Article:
Car Seats and Booster Seats

Overview

Car seats and boosters provide protection for infants and children in a crash, yet car crashes are a leading cause of death for children ages 1 to 13. That's why it's so important to choose and use the right car seat correctly every time your child is in the car. Follow these important steps to choose the right seat, install it correctly, and keep your child safe.

Find The Right Car Seat

The Process

Follow these steps to help you through the process of finding the right car seat, installing it correctly, and keeping your child safe.

Find the right car seat

Install your car seat correctly

Keep your child safe in a car seat

Car Seat Safety Tips
How to Choose the Right Seat

Find The Right Car Seat

Car Seat Types

Learn about the four types of car seats, while keeping in mind the following tips:

Rear-Facing Car Seat

Car seat rear-facing

 

The best seat for your young child to use. It has a harness and, in a crash, cradles and moves with your child to reduce the stress to the child's fragile neck and spinal cord.

    Types

    • Infant Car Seat (Rear-Facing only): Designed for newborns and small babies, the infant-only car seat is a small, portable seat that can only be used rear-facing. Babies usually outgrow their infant car seats by 8 or 9 months. When that happens, we recommend that parents purchase a convertible or all-in-one car seat and use it rear-facing.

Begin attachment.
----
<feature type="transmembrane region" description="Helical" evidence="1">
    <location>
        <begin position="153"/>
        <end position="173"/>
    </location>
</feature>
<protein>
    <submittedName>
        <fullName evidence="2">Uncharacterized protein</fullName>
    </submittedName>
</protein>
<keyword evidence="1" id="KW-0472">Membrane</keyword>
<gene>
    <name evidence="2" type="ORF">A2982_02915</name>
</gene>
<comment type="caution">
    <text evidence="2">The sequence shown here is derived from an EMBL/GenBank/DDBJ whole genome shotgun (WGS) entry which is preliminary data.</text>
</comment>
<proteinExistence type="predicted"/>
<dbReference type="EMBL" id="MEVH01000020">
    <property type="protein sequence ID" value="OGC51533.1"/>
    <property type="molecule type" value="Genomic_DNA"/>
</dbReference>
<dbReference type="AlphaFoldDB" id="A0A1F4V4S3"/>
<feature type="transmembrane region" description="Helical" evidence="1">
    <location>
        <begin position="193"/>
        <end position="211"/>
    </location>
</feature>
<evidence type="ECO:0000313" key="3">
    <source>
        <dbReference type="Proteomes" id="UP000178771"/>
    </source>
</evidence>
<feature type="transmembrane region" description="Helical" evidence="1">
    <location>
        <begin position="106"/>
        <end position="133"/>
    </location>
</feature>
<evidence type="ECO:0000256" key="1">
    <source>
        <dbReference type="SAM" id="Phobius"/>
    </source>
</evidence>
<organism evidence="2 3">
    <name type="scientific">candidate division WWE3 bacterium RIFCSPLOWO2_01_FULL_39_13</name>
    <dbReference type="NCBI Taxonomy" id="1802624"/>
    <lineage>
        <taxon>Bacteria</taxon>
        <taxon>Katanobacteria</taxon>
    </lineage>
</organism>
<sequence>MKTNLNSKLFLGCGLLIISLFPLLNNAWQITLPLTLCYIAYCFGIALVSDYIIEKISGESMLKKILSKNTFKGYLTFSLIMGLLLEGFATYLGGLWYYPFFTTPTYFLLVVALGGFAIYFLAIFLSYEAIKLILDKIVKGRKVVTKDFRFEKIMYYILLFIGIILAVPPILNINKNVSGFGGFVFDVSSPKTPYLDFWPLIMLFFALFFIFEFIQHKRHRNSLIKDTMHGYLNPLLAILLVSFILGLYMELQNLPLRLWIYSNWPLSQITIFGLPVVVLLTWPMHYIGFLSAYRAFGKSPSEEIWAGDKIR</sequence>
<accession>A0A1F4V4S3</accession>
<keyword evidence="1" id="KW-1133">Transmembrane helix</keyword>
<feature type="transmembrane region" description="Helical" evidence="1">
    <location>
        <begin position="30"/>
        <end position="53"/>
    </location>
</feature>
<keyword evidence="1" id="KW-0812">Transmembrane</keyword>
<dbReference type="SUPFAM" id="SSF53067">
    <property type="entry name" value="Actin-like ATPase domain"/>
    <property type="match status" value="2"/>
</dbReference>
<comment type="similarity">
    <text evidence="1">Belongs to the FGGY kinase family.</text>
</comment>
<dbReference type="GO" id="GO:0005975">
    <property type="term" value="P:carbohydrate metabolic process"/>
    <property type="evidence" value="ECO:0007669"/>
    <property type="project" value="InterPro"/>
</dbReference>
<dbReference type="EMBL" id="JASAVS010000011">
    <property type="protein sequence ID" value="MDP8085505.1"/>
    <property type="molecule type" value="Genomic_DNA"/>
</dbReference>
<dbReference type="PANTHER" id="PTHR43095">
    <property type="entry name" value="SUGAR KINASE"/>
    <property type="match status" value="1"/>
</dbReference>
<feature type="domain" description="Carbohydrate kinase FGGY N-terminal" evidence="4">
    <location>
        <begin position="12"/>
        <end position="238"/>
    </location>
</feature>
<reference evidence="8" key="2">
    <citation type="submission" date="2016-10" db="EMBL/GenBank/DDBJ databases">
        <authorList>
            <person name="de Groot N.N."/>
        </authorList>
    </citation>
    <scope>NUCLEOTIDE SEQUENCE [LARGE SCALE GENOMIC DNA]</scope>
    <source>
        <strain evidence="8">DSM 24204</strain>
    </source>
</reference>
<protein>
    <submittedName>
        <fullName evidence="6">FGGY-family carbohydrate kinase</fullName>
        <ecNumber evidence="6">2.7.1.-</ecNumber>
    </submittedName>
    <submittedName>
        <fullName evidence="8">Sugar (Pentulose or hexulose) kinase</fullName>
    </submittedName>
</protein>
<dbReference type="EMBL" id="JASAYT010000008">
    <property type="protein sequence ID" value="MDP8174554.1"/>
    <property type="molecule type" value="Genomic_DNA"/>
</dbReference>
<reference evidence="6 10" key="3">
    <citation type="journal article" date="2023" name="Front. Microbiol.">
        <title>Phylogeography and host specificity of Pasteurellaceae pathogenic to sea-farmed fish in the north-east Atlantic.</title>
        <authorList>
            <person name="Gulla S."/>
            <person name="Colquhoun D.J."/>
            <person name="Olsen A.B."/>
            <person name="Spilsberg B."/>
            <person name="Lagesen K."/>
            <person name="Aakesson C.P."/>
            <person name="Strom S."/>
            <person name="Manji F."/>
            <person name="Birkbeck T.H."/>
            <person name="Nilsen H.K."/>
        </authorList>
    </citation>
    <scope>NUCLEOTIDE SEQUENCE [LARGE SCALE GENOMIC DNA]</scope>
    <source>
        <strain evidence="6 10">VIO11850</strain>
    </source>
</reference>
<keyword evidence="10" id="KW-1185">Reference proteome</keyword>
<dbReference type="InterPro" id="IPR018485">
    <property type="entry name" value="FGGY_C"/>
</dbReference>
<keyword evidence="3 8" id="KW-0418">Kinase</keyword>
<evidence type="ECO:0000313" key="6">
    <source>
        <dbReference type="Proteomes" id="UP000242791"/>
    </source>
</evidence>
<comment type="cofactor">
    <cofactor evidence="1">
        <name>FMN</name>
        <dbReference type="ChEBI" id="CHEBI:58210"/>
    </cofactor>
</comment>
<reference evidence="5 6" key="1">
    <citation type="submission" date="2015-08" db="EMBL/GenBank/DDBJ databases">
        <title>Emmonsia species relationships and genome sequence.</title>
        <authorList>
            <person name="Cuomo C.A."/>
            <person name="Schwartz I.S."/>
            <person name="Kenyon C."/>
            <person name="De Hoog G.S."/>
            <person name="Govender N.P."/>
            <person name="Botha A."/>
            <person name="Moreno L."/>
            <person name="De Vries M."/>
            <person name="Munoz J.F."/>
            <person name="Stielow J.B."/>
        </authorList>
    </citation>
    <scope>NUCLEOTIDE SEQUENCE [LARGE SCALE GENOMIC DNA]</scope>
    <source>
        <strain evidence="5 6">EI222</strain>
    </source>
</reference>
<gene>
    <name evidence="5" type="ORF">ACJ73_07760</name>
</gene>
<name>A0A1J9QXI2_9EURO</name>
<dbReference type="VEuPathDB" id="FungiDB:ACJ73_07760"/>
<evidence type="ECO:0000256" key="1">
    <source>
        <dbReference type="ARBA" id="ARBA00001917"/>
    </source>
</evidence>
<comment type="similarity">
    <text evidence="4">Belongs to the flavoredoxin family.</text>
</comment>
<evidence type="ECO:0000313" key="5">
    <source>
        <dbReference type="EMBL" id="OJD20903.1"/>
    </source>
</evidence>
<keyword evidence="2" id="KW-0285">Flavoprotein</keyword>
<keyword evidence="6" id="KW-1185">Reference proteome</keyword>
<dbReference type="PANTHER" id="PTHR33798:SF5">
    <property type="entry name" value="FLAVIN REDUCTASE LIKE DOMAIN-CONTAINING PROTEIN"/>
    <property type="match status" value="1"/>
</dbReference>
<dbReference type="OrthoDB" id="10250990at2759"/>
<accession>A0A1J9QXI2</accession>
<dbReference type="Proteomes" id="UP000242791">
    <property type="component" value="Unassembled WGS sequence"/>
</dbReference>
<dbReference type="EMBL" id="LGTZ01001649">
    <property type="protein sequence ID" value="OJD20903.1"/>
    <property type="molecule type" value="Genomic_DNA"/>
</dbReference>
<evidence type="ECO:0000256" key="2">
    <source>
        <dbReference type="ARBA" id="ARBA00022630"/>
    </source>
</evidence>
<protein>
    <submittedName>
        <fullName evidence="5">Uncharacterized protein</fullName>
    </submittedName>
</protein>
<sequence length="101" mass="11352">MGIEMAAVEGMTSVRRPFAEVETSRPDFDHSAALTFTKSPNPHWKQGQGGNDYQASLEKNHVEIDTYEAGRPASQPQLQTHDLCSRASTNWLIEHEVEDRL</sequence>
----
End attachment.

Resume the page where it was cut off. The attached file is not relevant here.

• Convertible Seat: As a child grows, this seat can change from a rear-facing seat to a forward-facing seat with a harness and tether. Because it can be used with children of various sizes, it allows for children to stay in the rear-facing position longer.
    • All-in-One Seat: This seat can change from a rear-facing seat to a forward-facing seat (with a harness and tether) and to a booster seat as a child grows. Because it can be used with children of various sizes, it allows for children to stay in the rear-facing position longer.

    Forward-Facing Car Seat

    Car seat forward-facing

     

    Has a harness and tether that limits your child's forward movement during a crash.

      Types

      • Convertible Seat: As a child grows, this seat can change from a rear-facing seat to a forward-facing seat with a harness and tether.
      • Combination Seat: As a child grows, this seat transitions from a forward-facing seat with a harness and tether into a booster.
      • All-in-One Seat: This seat can change from a rear-facing seat to a forward-facing seat (with a harness and tether) and to a booster seat as a child grows.

      Booster Seat

      Car seat booster

       

      Positions the seat belt so that it fits properly over the stronger parts of your child's body.

        Types

        • Booster Seat With High Back: This type of booster seat is designed to boost the child’s height so the seat belt fits properly. It also provides neck and head support and is ideal for vehicles that don’t have head rests or high seat backs.